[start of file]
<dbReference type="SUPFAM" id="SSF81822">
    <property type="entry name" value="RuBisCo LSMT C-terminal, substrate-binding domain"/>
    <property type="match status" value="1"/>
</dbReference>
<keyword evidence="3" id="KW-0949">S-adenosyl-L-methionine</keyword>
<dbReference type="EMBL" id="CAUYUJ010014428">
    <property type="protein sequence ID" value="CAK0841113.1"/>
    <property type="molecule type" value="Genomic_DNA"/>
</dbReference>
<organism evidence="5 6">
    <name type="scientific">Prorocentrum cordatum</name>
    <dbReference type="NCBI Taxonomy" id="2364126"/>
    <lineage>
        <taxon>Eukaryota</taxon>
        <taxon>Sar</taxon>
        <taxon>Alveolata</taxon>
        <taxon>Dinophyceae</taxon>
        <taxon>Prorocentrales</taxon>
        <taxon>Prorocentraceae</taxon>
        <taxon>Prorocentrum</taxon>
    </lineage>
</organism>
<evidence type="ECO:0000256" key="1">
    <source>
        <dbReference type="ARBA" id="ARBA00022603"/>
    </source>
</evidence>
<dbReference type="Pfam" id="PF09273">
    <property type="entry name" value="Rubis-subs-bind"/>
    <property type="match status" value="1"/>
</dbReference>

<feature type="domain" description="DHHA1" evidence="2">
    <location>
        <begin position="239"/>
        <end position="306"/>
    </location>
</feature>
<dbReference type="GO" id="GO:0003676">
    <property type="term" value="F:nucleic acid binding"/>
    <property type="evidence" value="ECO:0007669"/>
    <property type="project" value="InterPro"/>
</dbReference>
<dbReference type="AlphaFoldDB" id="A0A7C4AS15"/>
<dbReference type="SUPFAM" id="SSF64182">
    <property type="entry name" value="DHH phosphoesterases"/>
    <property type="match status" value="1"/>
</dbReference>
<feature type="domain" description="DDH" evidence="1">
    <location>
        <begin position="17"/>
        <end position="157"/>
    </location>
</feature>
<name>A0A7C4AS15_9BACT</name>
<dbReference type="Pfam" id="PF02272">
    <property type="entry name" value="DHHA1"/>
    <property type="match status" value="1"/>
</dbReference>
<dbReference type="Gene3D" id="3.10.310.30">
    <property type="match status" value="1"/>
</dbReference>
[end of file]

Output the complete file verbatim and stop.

<dbReference type="SUPFAM" id="SSF81822">
    <property type="entry name" value="RuBisCo LSMT C-terminal, substrate-binding domain"/>
    <property type="match status" value="1"/>
</dbReference>
<keyword evidence="3" id="KW-0949">S-adenosyl-L-methionine</keyword>
<dbReference type="EMBL" id="CAUYUJ010014428">
    <property type="protein sequence ID" value="CAK0841113.1"/>
    <property type="molecule type" value="Genomic_DNA"/>
</dbReference>
<organism evidence="5 6">
    <name type="scientific">Prorocentrum cordatum</name>
    <dbReference type="NCBI Taxonomy" id="2364126"/>
    <lineage>
        <taxon>Eukaryota</taxon>
        <taxon>Sar</taxon>
        <taxon>Alveolata</taxon>
        <taxon>Dinophyceae</taxon>
        <taxon>Prorocentrales</taxon>
        <taxon>Prorocentraceae</taxon>
        <taxon>Prorocentrum</taxon>
    </lineage>
</organism>
<evidence type="ECO:0000256" key="1">
    <source>
        <dbReference type="ARBA" id="ARBA00022603"/>
    </source>
</evidence>
<dbReference type="Pfam" id="PF09273">
    <property type="entry name" value="Rubis-subs-bind"/>
    <property type="match status" value="1"/>
</dbReference>

<feature type="domain" description="DHHA1" evidence="2">
    <location>
        <begin position="239"/>
        <end position="306"/>
    </location>
</feature>
<dbReference type="GO" id="GO:0003676">
    <property type="term" value="F:nucleic acid binding"/>
    <property type="evidence" value="ECO:0007669"/>
    <property type="project" value="InterPro"/>
</dbReference>
<dbReference type="AlphaFoldDB" id="A0A7C4AS15"/>
<dbReference type="SUPFAM" id="SSF64182">
    <property type="entry name" value="DHH phosphoesterases"/>
    <property type="match status" value="1"/>
</dbReference>
<feature type="domain" description="DDH" evidence="1">
    <location>
        <begin position="17"/>
        <end position="157"/>
    </location>
</feature>
<name>A0A7C4AS15_9BACT</name>
<dbReference type="Pfam" id="PF02272">
    <property type="entry name" value="DHHA1"/>
    <property type="match status" value="1"/>
</dbReference>
<dbReference type="Gene3D" id="3.10.310.30">
    <property type="match status" value="1"/>
</dbReference>